A couple of weeks ago I met a PhD working on a new generation of composites. He had just documented a 30-50% increase in the tensile and bending strength of this new composite. However, considerable work still needed to be done to model the system and develop enough empirical data in order to start designing components based on this technology. When asked how far away he was from a marketable technology he suggested 4 to 5 years.
I was reminded of how long (and expensive) a development cycle can be, especially for a new aerospace material/technology.
How do we accelerate the process to bring safe and mature technologies to market in this decade?
What should be the perception of a product’s real-world performance with regard to the published spec sheet? While it is easy to assume that the product will operate according to spec, what variables should be considered, and is that a designer obligation or a customer responsibility? Or both?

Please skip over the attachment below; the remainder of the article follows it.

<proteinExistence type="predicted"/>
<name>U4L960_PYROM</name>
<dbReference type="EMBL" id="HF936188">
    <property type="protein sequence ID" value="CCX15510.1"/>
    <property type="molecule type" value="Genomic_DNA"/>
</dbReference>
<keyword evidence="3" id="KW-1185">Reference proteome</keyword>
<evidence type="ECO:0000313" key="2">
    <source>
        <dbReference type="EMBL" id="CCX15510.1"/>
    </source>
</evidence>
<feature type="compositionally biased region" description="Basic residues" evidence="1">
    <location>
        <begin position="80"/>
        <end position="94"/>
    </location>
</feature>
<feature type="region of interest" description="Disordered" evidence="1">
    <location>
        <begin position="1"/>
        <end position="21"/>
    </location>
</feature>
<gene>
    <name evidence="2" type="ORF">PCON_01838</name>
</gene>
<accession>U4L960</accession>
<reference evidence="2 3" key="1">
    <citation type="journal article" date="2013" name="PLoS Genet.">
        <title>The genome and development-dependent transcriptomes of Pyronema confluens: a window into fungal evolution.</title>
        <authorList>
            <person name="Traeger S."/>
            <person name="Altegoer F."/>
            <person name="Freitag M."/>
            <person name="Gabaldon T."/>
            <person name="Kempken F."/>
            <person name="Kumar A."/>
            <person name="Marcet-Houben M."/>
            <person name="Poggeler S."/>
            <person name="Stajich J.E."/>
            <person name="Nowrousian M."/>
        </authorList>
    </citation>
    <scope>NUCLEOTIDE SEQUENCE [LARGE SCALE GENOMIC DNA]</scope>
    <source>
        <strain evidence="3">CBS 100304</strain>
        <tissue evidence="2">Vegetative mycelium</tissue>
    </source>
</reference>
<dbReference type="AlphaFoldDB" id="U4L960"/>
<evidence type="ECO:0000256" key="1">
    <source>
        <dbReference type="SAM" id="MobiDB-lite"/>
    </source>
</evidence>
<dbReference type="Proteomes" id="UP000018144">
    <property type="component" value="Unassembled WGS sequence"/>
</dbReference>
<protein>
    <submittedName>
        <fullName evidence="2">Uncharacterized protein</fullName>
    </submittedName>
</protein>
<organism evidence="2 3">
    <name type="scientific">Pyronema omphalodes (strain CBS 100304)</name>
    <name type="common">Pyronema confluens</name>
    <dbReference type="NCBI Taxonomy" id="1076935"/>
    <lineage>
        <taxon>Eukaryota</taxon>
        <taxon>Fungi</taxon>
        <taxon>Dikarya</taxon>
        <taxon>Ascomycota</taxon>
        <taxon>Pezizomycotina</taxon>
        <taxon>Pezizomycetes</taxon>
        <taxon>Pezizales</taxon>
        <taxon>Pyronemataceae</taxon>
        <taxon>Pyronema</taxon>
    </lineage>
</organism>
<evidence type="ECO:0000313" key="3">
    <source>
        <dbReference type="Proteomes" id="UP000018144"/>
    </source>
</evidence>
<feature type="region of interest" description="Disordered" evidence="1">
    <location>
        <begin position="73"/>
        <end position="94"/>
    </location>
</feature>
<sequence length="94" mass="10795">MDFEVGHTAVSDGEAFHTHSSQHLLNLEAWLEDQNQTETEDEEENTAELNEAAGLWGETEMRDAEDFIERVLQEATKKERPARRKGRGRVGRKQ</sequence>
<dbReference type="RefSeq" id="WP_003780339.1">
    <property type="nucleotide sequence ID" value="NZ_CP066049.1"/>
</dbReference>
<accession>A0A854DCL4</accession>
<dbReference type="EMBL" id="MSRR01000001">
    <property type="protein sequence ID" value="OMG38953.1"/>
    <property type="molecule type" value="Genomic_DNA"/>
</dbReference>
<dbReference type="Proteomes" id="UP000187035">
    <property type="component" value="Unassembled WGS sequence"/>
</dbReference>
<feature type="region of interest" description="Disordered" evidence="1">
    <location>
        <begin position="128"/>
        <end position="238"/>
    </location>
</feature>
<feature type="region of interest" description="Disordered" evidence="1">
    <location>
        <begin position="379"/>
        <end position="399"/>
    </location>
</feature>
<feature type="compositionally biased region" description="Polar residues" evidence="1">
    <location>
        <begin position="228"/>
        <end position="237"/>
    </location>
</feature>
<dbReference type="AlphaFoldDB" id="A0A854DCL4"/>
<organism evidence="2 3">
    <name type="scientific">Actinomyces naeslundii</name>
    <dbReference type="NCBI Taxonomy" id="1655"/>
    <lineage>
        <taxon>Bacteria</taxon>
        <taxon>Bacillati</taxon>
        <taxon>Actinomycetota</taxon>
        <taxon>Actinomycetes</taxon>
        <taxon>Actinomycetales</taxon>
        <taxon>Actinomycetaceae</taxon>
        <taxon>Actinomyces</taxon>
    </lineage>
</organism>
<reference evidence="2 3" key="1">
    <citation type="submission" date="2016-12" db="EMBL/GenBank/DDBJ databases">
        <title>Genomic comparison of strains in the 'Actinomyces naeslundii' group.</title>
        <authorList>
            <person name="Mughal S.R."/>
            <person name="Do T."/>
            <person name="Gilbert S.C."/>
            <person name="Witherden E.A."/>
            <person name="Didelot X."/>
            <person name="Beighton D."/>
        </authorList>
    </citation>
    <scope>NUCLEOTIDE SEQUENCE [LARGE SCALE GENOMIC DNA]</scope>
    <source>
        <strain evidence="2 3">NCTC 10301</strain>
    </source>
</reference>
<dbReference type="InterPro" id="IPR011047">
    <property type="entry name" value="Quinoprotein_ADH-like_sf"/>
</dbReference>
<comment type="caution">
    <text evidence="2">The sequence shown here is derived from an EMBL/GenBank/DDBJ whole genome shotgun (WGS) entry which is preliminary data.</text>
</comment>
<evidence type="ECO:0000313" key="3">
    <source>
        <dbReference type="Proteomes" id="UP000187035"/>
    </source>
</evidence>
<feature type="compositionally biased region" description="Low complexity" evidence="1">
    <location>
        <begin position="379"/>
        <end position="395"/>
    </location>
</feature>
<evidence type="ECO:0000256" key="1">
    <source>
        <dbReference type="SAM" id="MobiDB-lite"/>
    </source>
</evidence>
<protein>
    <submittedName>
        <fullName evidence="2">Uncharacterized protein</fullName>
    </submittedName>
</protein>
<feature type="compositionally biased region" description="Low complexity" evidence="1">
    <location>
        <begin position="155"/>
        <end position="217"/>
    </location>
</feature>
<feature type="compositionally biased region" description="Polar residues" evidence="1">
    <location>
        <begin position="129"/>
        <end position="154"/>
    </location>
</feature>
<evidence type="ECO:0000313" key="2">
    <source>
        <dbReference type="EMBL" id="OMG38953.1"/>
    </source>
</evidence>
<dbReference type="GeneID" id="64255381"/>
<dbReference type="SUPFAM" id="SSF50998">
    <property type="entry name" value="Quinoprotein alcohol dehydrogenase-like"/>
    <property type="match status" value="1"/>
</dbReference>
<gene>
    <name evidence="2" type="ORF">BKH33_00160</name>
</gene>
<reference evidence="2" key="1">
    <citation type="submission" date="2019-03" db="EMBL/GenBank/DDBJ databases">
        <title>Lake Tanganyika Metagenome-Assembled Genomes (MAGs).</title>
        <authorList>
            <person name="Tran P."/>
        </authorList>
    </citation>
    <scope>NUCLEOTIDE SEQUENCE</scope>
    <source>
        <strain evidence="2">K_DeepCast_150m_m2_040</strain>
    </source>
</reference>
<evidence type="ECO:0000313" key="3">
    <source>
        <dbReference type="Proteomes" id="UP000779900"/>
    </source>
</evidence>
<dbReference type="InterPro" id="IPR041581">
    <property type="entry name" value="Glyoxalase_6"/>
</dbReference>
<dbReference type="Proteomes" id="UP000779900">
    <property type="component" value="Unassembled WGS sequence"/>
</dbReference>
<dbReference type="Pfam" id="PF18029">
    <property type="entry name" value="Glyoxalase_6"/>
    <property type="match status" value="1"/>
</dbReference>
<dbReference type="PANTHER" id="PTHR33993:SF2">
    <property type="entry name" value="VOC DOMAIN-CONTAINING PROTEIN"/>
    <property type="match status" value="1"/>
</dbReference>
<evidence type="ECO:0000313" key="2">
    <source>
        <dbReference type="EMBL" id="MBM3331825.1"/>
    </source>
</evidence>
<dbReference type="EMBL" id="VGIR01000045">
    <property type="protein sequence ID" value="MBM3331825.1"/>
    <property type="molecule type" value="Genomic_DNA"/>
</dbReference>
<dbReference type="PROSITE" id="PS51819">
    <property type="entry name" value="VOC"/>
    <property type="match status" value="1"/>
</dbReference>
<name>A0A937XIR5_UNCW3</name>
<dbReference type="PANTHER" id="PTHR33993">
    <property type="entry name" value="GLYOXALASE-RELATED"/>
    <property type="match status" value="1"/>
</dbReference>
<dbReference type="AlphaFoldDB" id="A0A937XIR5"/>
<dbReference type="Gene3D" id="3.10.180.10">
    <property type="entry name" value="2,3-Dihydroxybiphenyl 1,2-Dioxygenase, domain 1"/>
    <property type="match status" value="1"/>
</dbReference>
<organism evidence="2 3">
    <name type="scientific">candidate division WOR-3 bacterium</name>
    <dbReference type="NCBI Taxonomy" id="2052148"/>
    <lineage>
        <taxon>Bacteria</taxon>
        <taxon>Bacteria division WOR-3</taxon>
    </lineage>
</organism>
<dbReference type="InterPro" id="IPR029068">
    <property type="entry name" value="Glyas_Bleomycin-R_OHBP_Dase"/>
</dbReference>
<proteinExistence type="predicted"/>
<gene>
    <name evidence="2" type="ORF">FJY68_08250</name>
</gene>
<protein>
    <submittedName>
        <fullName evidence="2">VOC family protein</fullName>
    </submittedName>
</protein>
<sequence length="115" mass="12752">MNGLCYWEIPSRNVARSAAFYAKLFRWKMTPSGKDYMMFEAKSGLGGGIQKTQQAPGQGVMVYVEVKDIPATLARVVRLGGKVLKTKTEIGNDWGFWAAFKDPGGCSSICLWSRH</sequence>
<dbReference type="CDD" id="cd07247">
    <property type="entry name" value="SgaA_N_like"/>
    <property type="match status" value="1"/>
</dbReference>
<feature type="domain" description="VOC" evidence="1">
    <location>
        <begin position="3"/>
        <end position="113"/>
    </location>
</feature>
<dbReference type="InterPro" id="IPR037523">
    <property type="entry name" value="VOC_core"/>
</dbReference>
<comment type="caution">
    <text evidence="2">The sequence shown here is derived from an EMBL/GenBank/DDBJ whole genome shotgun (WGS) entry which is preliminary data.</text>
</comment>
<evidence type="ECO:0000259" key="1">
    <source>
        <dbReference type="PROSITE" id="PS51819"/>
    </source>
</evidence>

Biomimicry has already found its way into the development of robots and new materials, with researchers studying animals and nature to come up with new innovations. Now thanks to researchers in Boston, biomimicry could even inform the future of electrical networks for next-generation displays.
Focus on Fundamentals consists of 45-minute on-line classes that cover a host of technologies. You learn without leaving the comfort of your desk. All classes are taught by subject-matter experts and all are archived. So if you can't attend live, attend at your convenience.